Is Digital Turbine (NASDAQ:APPS) using too much debt?

Warren Buffett said: “Volatility is far from synonymous with risk. It’s natural to consider a company’s balance sheet when looking at its riskiness, as debt is often involved when a company fails. We can see that Digital Turbine, Inc. (NASDAQ:APPS) uses debt in its business. But does this debt worry shareholders?

Why is debt risky?

Debt is a tool to help businesses grow, but if a business is unable to repay its lenders, it exists at their mercy. If things go really bad, lenders can take over the business. However, a more common (but still painful) scenario is that it has to raise new equity at a low price, thereby permanently diluting shareholders. By replacing dilution, however, debt can be a great tool for companies that need capital to invest in growth at high rates of return. The first step when considering a company’s debt levels is to consider its cash and debt together.

What is Digital Turbine’s debt?

As you can see below, at the end of June 2022, Digital Turbine had a debt of $473.0 million, compared to $254.2 million a year ago. Click on the image for more details. On the other hand, he has $89.3 million in cash, resulting in a net debt of around $383.7 million.

NasdaqCM: APPS Debt to Equity August 31, 2022

How healthy is Digital Turbine’s balance sheet?

Zooming in on the latest balance sheet data, we can see that Digital Turbine had liabilities of US$316.0 million due within 12 months and liabilities of US$508.0 million due beyond. In return, he had $89.3 million in cash and $257.6 million in receivables due within 12 months. It therefore has liabilities totaling $477.1 million more than its cash and short-term receivables, combined.

This shortfall isn’t that bad because Digital Turbine is worth $1.84 billion and therefore could probably raise enough capital to shore up its balance sheet, should the need arise. But we definitely want to keep our eyes peeled for indications that its debt is too risky.

In order to assess a company’s debt relative to its earnings, we calculate its net debt divided by its earnings before interest, taxes, depreciation and amortization (EBITDA) and its earnings before interest and taxes (EBIT) divided by its expenses. interest (its interest coverage). In this way, we consider both the absolute amount of debt, as well as the interest rates paid on it.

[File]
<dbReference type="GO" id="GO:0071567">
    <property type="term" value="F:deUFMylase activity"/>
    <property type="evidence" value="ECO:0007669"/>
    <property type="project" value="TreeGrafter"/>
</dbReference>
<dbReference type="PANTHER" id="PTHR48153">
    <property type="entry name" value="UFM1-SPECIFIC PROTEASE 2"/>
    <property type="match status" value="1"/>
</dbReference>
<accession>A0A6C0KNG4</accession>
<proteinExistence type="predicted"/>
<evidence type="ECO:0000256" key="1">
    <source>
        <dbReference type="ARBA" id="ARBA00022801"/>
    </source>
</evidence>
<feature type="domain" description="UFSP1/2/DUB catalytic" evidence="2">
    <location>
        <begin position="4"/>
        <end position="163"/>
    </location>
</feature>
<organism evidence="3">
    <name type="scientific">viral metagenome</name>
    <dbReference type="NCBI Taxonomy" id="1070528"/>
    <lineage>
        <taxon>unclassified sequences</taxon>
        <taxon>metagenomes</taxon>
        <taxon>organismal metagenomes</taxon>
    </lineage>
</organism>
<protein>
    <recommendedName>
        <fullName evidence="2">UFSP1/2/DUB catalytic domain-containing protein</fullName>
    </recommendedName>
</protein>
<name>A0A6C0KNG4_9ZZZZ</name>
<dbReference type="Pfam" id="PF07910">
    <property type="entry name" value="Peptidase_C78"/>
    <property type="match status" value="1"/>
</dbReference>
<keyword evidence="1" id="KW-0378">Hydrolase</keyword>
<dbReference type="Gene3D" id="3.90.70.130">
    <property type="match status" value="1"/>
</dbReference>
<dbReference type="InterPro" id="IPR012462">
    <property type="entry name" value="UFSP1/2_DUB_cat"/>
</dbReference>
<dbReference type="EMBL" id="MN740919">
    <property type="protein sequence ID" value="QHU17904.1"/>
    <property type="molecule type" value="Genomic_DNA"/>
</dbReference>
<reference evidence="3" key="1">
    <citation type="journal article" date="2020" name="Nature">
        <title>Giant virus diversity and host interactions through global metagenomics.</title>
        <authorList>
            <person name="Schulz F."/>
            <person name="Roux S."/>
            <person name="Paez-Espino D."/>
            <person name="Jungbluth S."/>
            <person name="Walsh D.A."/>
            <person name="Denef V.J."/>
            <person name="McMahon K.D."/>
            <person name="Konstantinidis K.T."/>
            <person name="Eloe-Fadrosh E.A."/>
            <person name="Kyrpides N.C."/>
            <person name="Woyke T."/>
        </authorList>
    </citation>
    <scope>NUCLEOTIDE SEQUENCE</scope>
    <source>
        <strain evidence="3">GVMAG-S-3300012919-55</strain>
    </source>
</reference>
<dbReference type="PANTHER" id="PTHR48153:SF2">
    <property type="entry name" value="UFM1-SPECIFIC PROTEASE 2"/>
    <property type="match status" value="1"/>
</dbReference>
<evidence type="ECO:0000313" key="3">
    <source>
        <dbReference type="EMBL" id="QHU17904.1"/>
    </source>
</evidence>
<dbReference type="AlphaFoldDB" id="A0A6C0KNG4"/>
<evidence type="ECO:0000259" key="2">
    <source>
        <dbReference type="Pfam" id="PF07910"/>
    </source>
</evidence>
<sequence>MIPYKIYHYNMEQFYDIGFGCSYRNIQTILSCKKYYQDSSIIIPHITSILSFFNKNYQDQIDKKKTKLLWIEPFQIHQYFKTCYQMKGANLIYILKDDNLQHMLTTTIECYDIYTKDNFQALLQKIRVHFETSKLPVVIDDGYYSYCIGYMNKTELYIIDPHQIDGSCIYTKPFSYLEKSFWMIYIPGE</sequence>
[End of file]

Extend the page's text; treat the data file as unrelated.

Digital Turbine’s net debt to EBITDA ratio of around 2.1 suggests only moderate debt utilization. And its high interest coverage of 10.5 times makes us even more comfortable. Importantly, Digital Turbine has grown its EBIT by 52% over the last twelve months, and this growth will make it easier to manage its debt. There is no doubt that we learn the most about debt from the balance sheet. But it is future earnings, more than anything, that will determine Digital Turbine’s ability to maintain a healthy balance sheet in the future. So if you are focused on the future, you can check out this free report showing analyst earnings forecast.

Finally, a company can only repay its debts with cold hard cash, not with book profits. We must therefore clearly examine whether this EBIT generates a corresponding free cash flow. Over the past three years, Digital Turbine has produced strong free cash flow equivalent to 77% of its EBIT, which is what we expected. This cold hard cash allows him to reduce his debt whenever he wants.

Our point of view

Fortunately, Digital Turbine’s impressive EBIT growth rate means it has the upper hand on its debt. And this is only the beginning of good news since its conversion of EBIT into free cash flow is also very pleasing. Looking at the big picture, we think Digital Turbine’s use of debt seems entirely reasonable and that doesn’t worry us. Although debt carries risks, when used wisely, it can also generate a higher return on equity. The balance sheet is clearly the area to focus on when analyzing debt. However, not all investment risks reside on the balance sheet, far from it. For example, we found 5 warning signs for Digital Turbine which you should be aware of before investing here.

In the end, sometimes it’s easier to focus on companies that don’t even need to take on debt. Readers can access a list of growth stocks with no net debt 100% freeat present.

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